I have also found having a day and time set aside to do some preparation for the entire week is extremely helpful. This is Sundays for me. On Sundays, I make a new batch of kombucha and bake a couple of loaves of bread. I prep some fresh veggies to have ready for snacks. I make a big pot of soup that provides us with our Sunday dinner, plus a few days of lunches. Recently, I’ve added making plant milk and crackers to this routine. It takes some time out of my weekend, but it saves me time the rest of the week. Some people take this even further and do most of their cooking in one day (sometimes for up to a whole month). I’ve experimented with this in the past and found that it just doesn’t fit my food preferences. I’d rather spend some time in the kitchen prepping food everyday than heating up something from the freezer, but if it works for you, that is great!

Having a routine like this can help avoid chaos later in the week. If you’ve made enough plant milk in your Sunday food prep session, you won’t have to make it on a busy Monday night! Lesson learned!

There is a learning curve to all this and I encourage anyone who is starting out to take baby steps to avoid burnout.  You don’t need to change your life and habits overnight – most of the time that is impossible and unsustainable. But, if you care about the planet, it is important to start making steps in the right direction. If you are currently eating a lot of packaged food (don’t worry, this was me just a few years ago – you got this!), challenge yourself to create just one meal where you don’t use any. Get comfortable with making that meal work. When that feels good, try for to add a second meal to your repertoire. Keep moving forward. You’ll be gaining confidence and new skills in the kitchen, and doing better by the planet and your body!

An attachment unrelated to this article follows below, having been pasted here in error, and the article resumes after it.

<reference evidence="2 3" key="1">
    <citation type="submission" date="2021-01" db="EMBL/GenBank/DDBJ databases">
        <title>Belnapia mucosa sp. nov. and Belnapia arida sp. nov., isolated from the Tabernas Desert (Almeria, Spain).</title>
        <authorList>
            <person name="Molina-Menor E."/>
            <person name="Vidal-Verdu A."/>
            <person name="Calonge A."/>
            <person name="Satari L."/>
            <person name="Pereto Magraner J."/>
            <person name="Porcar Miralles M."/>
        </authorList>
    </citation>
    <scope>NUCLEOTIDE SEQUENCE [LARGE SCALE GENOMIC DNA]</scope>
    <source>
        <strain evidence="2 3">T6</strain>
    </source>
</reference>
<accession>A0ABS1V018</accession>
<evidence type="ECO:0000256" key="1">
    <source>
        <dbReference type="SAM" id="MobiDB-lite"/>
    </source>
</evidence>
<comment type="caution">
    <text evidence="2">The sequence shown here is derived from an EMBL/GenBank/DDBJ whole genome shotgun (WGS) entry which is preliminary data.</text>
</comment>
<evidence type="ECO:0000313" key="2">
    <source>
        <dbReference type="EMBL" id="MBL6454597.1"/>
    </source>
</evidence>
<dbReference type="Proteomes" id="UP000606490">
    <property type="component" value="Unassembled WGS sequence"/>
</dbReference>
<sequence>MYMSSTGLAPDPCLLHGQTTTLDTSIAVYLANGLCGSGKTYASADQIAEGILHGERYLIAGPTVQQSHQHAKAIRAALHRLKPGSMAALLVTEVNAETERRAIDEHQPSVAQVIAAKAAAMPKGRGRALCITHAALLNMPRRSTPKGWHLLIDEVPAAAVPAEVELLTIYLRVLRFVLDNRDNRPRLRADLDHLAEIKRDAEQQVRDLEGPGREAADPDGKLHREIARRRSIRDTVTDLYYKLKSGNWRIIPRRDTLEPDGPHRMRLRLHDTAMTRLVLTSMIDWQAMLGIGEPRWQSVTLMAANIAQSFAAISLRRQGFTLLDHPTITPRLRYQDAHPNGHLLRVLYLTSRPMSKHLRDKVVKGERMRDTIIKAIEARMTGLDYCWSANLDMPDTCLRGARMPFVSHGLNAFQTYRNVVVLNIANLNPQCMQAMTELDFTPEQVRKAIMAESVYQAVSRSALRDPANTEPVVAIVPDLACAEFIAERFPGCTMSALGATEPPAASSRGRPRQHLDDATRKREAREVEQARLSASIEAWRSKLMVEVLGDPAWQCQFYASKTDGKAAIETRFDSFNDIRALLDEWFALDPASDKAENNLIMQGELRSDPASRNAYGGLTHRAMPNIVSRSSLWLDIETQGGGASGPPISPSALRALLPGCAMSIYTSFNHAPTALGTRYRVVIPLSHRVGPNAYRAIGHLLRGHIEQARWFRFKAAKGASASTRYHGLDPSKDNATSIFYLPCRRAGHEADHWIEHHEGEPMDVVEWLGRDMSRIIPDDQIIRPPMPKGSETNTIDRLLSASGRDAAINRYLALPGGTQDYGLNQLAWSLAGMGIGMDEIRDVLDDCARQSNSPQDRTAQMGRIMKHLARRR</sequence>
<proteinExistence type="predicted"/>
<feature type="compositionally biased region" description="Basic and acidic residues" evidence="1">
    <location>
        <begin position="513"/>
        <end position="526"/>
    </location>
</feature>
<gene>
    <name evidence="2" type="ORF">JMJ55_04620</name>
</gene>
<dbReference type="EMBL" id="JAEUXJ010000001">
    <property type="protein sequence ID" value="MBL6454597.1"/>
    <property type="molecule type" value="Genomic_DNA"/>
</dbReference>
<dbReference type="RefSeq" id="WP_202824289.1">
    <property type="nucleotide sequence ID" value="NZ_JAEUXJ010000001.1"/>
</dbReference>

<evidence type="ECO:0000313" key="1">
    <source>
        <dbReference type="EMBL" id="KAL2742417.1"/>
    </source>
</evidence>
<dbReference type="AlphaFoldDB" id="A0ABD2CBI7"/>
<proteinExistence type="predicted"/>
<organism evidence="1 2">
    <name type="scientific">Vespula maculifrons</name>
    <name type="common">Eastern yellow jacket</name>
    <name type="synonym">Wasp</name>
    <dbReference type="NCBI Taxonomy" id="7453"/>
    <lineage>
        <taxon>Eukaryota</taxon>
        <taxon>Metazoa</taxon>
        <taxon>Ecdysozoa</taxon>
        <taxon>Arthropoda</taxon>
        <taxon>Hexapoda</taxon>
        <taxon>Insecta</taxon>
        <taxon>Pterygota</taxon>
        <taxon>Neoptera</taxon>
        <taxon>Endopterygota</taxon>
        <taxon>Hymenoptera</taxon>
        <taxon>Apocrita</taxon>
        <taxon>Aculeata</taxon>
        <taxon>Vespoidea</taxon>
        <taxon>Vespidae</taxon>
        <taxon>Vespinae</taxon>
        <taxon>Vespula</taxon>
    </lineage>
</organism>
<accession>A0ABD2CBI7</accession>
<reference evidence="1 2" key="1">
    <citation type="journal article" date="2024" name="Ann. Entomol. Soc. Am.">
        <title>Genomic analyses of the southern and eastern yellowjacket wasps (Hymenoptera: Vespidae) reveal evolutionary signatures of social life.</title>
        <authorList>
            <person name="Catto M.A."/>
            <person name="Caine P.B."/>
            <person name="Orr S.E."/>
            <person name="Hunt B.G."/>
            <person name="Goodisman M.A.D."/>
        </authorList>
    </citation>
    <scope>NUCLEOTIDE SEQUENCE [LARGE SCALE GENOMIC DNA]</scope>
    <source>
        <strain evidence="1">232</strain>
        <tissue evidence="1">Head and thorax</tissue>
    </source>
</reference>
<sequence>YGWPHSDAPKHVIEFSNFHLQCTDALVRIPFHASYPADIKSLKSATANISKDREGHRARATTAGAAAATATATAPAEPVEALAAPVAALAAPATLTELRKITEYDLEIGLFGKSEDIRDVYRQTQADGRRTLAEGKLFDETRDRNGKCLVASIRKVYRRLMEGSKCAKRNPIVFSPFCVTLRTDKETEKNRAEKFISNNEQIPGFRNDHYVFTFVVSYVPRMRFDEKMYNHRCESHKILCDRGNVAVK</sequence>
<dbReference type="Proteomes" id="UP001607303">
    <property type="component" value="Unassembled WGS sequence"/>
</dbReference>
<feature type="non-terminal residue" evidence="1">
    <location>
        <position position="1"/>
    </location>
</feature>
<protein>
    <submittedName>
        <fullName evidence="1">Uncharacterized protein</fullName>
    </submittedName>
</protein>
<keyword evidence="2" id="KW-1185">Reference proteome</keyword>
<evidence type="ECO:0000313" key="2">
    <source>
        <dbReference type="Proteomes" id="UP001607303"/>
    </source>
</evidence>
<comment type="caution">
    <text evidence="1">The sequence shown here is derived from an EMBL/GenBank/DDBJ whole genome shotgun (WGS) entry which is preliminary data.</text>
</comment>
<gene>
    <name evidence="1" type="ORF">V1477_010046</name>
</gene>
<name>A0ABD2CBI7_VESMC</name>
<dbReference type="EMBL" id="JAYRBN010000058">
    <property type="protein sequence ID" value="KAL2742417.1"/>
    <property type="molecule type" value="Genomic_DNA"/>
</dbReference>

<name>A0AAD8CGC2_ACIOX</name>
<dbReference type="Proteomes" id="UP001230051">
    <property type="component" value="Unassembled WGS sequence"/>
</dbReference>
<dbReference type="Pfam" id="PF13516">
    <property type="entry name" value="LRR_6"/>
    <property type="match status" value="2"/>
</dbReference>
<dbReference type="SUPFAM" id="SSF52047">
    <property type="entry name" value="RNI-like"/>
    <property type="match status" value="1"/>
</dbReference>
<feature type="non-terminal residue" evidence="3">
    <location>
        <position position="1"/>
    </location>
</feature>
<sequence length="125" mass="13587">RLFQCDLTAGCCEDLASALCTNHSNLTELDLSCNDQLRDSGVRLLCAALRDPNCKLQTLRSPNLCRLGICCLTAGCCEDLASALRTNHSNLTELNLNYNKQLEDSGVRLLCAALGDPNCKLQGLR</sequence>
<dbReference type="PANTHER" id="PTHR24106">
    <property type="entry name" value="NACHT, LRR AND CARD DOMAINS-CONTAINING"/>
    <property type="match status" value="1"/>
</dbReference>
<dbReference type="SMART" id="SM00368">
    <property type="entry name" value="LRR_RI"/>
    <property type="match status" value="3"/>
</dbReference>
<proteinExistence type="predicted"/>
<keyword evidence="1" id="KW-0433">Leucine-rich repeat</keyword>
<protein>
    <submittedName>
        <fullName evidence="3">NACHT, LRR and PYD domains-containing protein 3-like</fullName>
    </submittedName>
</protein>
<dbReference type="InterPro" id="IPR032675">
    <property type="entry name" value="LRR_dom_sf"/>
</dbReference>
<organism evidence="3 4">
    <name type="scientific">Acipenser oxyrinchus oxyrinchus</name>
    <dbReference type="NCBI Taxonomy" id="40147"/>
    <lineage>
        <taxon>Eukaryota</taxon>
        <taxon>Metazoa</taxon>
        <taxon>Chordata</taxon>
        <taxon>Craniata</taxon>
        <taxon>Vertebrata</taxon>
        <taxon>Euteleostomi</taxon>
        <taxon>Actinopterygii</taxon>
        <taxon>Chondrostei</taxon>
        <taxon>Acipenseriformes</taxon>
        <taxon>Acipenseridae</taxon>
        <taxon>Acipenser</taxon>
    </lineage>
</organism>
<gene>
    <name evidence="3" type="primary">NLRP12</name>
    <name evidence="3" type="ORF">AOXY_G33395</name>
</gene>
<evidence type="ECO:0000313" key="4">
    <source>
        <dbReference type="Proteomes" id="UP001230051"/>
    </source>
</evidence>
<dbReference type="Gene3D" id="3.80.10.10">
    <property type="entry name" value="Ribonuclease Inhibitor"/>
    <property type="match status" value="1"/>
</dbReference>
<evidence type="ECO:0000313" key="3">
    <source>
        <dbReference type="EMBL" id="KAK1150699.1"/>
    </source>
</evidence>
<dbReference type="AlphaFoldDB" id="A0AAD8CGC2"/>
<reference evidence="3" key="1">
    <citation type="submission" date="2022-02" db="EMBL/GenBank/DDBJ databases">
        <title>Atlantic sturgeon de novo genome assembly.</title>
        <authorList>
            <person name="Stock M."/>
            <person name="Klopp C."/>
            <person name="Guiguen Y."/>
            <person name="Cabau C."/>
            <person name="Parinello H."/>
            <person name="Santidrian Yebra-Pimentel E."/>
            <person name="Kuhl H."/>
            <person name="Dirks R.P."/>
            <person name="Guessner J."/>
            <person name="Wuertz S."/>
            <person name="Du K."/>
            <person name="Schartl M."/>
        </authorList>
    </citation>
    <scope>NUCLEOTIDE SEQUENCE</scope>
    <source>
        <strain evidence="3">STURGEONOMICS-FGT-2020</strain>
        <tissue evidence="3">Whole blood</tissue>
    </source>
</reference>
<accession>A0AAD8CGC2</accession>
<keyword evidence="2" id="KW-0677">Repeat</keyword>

Here at Zeroish, we want to make zero waste living doable for everybody! What does zero waste look like in your kitchen? What lessons have you learned along the way? What questions do you have about how to make zero waste meal prep work for you?

Meredith Hanson lives on six acres of land in rural Minnesota with her husband, three kids, nine chickens, and six guinea fowl. She loves running through the woods, digging her fingers in the dirt, and making things with her hands. In 2018 she’ll be learning to live a more zero waste lifestyle, trying to feed her family on veggies grown in the backyard, and making rather than buying just about whatever she needs.


  1. I’ve read several of your articles and your team is doing a great job. I like the content and layout, plus enjoy not mentally editing as I read. Thanks for sharing your tips and experiences.

    1. Thanks, Jodi! Glad to hear you’re liking the posts. Let us know if there are any topics in particular you’d like to read about!